CIISB Research Highlights Archive

  • Analytical Chemistry 2023

    Analytical Chemistry 2023

    Detection of SARS-CoV-2 N protein. (A) UCNP label: Alkyne-PEG-neridronate strongly binds via two phosphonate groups to surface lanthanide ions of UCNPs, and a click reaction binds the conjugate to azide-modified streptavidin. (B) Scheme of sandwich ULISA: A microtiter plate is coated with two monoclonal antibodies that capture the N protein. Then, two biotinylated detection antibodies bind to the N protein. The sandwich immune complex is finally detected by using the UCNP label.

    Hans H. Gorris Research Group


    The COVID-19 crisis requires fast and highly sensitive tests for the early stage detection of the SARS-CoV-2 virus. For detecting the nucleocapsid protein (N protein), the most abundant viral antigen, we have employed upconversion nanoparticles that emit short-wavelength light under near-infrared excitation (976 nm). The anti-Stokes emission avoids autofluorescence and light scattering and thus enables measurements without optical background interference. The sandwich upconversion-linked immunosorbent assay (ULISA) can be operated both in a conventional analog mode and in a digital mode based on counting individual immune complexes. We have investigated how different antibody combinations affect the detection of the wildtype N protein and the detection of SARS-CoV-2 (alpha variant) in lysed culture fluid via the N protein. The ULISA yielded a limit of detection (LOD) of 1.3 pg/mL (27 fM) for N protein detection independent of the analog or digital readout, which is approximately 3 orders of magnitude more sensitive than conventional enzyme-linked immunosorbent assays or commercial lateral flow assays for home testing. In the case of SARS-CoV-2, the digital ULISA additionally improved the LOD by a factor of 10 compared to the analog readout.

    Brandmeier, J.C., Jurga, N., Grzyb, T., Hlaváček, A., Obořilová, R., Skládal, P., Farka, Z., and Gorris, H.H.: Digital and Analog Detection of SARS-CoV-2 Nucleocapsid Protein via an Upconversion-Linked Immunosorbent Assay, Anal. Chem. 2023 95, 51, 4753 – 4759,

  • JACS 2023

    JACS 2023

    This study experimentally determines the properties that would have accompanied some of the most feasible ncAA candidates from the prebiotic pool. We incorporated the selected ncAAs into combinatorial peptide libraries along with (or replacing) other early amino acids to evaluate their effect on fundamental physicochemical properties such as solubility and secondary structure formation.

    Stephen D. Fried and Klara Hlouchová Research Groups


    Whereas modern proteins rely on a quasi-universal repertoire of 20 canonical amino acids (AAs), numerous lines of evidence suggest that ancient proteins relied on a limited alphabet of 10 “early” AAs and that the 10 “late” AAs were products of biosynthetic pathways. However, many nonproteinogenic AAs were also prebiotically available, which begs two fundamental questions: Why do we have the current modern amino acid alphabet, and would proteins be able to fold into globular structures as well if different amino acids comprised the genetic code? Here, we experimentally evaluate the solubility and secondary structure propensities of several prebiotically relevant amino acids in the context of synthetic combinatorial 25-mer peptide libraries. The most prebiotically abundant linear aliphatic and basic residues were incorporated along with or in place of other early amino acids to explore these alternative sequence spaces. The results show that foldability was likely a critical factor in the selection of the canonical alphabet. Unbranched aliphatic amino acids were purged from the proteinogenic alphabet despite their high prebiotic abundance because they generate polypeptides that are oversolubilized and have low packing efficiency. Surprisingly, we find that the inclusion of a short-chain basic amino acid also decreases polypeptides’ secondary structure potential, for which we suggest a biophysical model. Our results support the view that, despite lacking basic residues, the early canonical alphabet was remarkably adaptive at supporting protein folding and explain why basic residues were only incorporated at a later stage of protein evolution.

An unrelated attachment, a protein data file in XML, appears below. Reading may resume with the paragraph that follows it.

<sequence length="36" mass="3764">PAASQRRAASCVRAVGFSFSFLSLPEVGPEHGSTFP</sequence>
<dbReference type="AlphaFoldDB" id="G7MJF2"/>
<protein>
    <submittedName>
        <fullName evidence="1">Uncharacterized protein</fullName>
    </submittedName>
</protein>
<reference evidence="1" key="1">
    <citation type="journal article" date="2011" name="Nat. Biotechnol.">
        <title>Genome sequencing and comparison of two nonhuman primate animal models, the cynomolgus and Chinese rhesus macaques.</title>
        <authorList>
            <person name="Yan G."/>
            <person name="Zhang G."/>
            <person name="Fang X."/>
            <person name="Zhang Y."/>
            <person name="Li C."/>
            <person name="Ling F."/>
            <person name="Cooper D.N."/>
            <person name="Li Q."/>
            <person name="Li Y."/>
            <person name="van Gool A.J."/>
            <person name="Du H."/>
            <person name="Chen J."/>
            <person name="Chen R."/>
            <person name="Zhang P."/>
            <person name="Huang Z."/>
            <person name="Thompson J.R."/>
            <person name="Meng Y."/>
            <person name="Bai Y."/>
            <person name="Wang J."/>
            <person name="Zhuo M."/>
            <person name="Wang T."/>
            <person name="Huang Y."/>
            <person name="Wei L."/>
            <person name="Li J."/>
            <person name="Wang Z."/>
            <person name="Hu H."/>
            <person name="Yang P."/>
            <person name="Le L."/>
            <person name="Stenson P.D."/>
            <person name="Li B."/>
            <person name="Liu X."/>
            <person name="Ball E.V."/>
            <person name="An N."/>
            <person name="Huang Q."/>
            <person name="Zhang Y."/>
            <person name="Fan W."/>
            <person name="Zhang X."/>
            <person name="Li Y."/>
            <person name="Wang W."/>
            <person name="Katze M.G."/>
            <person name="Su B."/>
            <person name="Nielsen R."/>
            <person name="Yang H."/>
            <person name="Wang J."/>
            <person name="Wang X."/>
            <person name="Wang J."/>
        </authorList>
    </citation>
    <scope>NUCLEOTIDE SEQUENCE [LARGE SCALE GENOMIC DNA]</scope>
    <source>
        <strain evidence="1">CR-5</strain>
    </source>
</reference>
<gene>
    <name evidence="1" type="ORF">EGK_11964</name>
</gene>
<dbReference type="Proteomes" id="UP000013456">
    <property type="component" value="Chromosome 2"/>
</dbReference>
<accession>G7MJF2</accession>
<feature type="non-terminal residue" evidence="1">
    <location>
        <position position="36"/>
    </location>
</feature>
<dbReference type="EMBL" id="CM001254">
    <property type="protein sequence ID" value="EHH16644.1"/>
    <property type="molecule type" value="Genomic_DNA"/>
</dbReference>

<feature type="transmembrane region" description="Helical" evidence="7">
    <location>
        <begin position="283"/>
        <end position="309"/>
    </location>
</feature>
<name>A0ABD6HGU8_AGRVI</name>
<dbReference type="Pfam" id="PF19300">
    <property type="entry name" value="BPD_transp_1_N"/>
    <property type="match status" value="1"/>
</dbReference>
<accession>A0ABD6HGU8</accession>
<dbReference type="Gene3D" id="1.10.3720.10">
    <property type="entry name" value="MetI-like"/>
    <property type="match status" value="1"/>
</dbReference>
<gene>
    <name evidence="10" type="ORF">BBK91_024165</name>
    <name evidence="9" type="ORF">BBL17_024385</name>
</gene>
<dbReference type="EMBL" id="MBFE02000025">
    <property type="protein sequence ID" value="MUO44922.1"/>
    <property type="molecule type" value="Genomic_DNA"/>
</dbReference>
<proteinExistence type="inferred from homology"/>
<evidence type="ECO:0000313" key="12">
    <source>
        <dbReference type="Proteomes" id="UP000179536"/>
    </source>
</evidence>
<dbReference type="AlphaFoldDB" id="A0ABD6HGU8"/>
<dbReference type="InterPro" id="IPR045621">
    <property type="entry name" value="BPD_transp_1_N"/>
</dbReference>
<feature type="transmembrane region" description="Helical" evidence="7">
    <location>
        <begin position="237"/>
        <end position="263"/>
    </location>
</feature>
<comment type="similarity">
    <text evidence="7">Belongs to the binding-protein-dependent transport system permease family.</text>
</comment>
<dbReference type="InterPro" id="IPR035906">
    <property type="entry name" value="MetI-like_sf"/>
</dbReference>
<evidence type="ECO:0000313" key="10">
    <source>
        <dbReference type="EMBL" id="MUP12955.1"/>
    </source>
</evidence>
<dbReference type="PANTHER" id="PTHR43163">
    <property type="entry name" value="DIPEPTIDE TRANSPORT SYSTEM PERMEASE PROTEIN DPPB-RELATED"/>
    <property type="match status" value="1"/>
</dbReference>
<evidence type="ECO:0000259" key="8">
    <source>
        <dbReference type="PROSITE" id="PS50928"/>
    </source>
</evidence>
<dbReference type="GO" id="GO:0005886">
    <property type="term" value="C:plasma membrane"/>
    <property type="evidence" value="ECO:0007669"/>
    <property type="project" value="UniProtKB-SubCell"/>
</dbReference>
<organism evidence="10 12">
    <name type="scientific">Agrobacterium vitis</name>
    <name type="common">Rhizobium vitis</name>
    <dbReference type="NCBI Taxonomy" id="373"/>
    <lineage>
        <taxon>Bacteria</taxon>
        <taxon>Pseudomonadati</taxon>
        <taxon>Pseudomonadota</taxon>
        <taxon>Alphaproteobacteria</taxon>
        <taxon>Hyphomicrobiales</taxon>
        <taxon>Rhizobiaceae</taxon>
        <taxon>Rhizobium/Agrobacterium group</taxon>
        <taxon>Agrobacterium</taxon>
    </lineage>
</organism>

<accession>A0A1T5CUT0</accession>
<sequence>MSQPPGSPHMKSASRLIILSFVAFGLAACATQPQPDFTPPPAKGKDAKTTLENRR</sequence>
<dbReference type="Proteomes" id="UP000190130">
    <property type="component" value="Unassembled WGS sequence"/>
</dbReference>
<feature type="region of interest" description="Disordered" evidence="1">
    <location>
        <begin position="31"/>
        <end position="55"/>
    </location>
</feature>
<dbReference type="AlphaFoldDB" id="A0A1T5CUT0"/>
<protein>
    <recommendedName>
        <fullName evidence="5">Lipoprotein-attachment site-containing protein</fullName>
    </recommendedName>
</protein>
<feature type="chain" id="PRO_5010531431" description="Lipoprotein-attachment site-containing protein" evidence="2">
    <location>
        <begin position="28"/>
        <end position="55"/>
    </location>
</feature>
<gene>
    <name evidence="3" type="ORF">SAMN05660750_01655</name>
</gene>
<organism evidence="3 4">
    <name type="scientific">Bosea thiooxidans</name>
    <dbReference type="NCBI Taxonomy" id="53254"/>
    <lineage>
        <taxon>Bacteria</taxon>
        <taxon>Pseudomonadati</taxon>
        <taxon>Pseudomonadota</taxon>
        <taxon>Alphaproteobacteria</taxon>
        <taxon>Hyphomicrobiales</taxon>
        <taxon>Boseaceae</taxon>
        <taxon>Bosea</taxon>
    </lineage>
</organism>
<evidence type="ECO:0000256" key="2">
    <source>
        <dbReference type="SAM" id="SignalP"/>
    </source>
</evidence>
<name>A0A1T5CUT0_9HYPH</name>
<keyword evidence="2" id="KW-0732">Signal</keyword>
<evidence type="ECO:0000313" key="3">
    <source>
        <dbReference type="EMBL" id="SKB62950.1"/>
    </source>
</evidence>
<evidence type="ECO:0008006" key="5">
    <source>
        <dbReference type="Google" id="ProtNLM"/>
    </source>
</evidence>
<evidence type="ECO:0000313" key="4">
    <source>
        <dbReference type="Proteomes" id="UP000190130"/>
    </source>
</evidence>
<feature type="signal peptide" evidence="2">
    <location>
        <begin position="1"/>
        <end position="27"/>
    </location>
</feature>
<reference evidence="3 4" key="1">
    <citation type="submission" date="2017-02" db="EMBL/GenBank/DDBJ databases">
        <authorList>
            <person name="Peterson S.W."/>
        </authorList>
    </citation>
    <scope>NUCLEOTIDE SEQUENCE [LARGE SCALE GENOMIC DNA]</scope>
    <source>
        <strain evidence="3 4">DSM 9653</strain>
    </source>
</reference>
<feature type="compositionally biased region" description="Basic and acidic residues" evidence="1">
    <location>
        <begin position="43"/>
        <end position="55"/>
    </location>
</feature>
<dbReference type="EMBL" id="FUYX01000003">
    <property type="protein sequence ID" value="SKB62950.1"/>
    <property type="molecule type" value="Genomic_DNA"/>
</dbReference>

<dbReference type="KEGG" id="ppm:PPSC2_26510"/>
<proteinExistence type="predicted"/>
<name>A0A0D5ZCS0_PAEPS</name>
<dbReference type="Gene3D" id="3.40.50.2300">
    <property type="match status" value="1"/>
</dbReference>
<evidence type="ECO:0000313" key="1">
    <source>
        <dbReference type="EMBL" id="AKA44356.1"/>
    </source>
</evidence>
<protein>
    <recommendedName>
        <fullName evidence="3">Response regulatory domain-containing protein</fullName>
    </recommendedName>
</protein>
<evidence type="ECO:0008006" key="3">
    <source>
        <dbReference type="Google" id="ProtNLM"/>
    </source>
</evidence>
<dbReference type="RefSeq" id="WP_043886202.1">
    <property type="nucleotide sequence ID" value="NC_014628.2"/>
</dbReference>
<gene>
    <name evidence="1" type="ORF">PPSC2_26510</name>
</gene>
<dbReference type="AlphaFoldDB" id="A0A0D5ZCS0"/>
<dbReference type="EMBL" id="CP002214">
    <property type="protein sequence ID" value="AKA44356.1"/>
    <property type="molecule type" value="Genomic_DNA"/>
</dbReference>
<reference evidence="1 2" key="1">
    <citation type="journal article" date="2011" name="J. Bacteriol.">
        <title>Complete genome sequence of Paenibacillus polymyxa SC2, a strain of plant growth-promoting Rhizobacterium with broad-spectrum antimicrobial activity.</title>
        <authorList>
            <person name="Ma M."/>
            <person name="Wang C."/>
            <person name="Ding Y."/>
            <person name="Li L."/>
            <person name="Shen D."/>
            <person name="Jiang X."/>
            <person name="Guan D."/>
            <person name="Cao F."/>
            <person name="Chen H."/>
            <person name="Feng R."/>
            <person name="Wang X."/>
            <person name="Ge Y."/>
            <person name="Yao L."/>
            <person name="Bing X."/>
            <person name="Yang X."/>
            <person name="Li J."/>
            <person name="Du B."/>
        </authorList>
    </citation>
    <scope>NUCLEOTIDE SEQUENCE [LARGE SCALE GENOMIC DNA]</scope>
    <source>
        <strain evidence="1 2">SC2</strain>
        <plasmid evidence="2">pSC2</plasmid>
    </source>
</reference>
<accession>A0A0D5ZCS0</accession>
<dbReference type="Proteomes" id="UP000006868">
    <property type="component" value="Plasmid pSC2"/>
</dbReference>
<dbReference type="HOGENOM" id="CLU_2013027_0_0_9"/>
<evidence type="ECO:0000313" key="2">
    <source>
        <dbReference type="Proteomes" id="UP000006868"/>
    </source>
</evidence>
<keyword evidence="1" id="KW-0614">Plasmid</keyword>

Makarov M. et al.: Early Selection of the Amino Acid Alphabet Was Adaptively Shaped by Biophysical Constraints of Foldability, J. Amer. Chem. Soc. (2023), 145, 5320-5329,

  • Nature 2023

    Nature 2023

    Overview of the dormant ribosome structure from 1 hpf zebrafish (a) and Xenopus egg (b). Ribosome-associated factors are shown as surface representations; eEF2b and eIF5a correspond to Protein Data Bank (PDB) accessions 6MTE and 5DAT, respectively.

    Andrea Pauli Research Group


    Ribosomes are produced in large quantities during oogenesis and are stored in the egg. However, the egg and early embryo are translationally repressed. Here, using mass spectrometry and cryo-electron microscopy analyses of ribosomes isolated from zebrafish (Danio rerio) and Xenopus laevis eggs and embryos, we provide molecular evidence that ribosomes transition from a dormant state to an active state during the first hours of embryogenesis. Dormant ribosomes are associated with four conserved factors that form two modules, consisting of Habp4–eEF2 and death associated protein 1b (Dap1b) or Dap in complex with eIF5a. Both modules occupy functionally important sites and act together to stabilize ribosomes and repress translation. Dap1b (also known as Dapl1 in mammals) is a newly discovered translational inhibitor that stably inserts into the polypeptide exit tunnel. Addition of recombinant zebrafish Dap1b protein is sufficient to block translation and reconstitute the dormant egg ribosome state in a mammalian translation extract in vitro. Thus, a developmentally programmed, conserved ribosome state has a key role in ribosome storage and translational repression in the egg.

    Leesch, F. et. al.: A molecular network of conserved factors keeps ribosomes dormant in the egg, Nature (2023), 613, 712-720:

  • JACS 2022

    JACS 2022